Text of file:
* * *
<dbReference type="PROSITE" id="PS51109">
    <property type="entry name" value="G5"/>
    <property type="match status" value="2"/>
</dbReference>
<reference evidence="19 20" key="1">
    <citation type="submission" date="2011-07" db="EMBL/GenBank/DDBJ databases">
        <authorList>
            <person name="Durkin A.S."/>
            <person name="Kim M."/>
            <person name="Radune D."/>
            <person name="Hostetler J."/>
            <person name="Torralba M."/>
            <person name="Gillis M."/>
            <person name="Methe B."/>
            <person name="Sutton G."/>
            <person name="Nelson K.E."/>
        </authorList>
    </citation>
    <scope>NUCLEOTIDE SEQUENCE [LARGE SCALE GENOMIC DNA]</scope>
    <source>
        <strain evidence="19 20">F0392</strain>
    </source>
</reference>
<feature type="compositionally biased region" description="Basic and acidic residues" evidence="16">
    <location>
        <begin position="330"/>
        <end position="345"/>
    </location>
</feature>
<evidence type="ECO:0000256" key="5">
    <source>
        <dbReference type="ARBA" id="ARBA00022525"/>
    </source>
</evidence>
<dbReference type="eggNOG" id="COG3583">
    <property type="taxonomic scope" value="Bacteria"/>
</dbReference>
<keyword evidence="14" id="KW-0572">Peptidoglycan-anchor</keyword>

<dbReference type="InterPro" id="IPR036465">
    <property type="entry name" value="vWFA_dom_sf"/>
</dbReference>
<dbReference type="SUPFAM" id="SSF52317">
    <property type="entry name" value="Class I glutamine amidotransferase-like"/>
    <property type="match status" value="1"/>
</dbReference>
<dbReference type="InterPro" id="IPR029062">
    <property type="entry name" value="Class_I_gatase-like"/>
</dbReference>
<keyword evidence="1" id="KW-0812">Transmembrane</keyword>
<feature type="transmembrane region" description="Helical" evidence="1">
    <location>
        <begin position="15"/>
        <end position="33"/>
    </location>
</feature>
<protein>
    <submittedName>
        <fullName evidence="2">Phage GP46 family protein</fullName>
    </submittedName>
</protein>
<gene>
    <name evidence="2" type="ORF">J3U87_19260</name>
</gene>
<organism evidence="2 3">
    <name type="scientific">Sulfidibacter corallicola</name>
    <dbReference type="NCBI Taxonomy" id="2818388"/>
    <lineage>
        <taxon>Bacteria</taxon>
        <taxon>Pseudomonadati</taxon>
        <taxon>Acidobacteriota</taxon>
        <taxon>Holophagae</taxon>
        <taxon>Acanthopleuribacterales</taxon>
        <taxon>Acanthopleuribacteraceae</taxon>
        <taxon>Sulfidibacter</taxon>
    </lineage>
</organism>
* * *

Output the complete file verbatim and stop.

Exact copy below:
<dbReference type="PROSITE" id="PS51109">
    <property type="entry name" value="G5"/>
    <property type="match status" value="2"/>
</dbReference>
<reference evidence="19 20" key="1">
    <citation type="submission" date="2011-07" db="EMBL/GenBank/DDBJ databases">
        <authorList>
            <person name="Durkin A.S."/>
            <person name="Kim M."/>
            <person name="Radune D."/>
            <person name="Hostetler J."/>
            <person name="Torralba M."/>
            <person name="Gillis M."/>
            <person name="Methe B."/>
            <person name="Sutton G."/>
            <person name="Nelson K.E."/>
        </authorList>
    </citation>
    <scope>NUCLEOTIDE SEQUENCE [LARGE SCALE GENOMIC DNA]</scope>
    <source>
        <strain evidence="19 20">F0392</strain>
    </source>
</reference>
<feature type="compositionally biased region" description="Basic and acidic residues" evidence="16">
    <location>
        <begin position="330"/>
        <end position="345"/>
    </location>
</feature>
<evidence type="ECO:0000256" key="5">
    <source>
        <dbReference type="ARBA" id="ARBA00022525"/>
    </source>
</evidence>
<dbReference type="eggNOG" id="COG3583">
    <property type="taxonomic scope" value="Bacteria"/>
</dbReference>
<keyword evidence="14" id="KW-0572">Peptidoglycan-anchor</keyword>

<dbReference type="InterPro" id="IPR036465">
    <property type="entry name" value="vWFA_dom_sf"/>
</dbReference>
<dbReference type="SUPFAM" id="SSF52317">
    <property type="entry name" value="Class I glutamine amidotransferase-like"/>
    <property type="match status" value="1"/>
</dbReference>
<dbReference type="InterPro" id="IPR029062">
    <property type="entry name" value="Class_I_gatase-like"/>
</dbReference>
<keyword evidence="1" id="KW-0812">Transmembrane</keyword>
<feature type="transmembrane region" description="Helical" evidence="1">
    <location>
        <begin position="15"/>
        <end position="33"/>
    </location>
</feature>
<protein>
    <submittedName>
        <fullName evidence="2">Phage GP46 family protein</fullName>
    </submittedName>
</protein>
<gene>
    <name evidence="2" type="ORF">J3U87_19260</name>
</gene>
<organism evidence="2 3">
    <name type="scientific">Sulfidibacter corallicola</name>
    <dbReference type="NCBI Taxonomy" id="2818388"/>
    <lineage>
        <taxon>Bacteria</taxon>
        <taxon>Pseudomonadati</taxon>
        <taxon>Acidobacteriota</taxon>
        <taxon>Holophagae</taxon>
        <taxon>Acanthopleuribacterales</taxon>
        <taxon>Acanthopleuribacteraceae</taxon>
        <taxon>Sulfidibacter</taxon>
    </lineage>
</organism>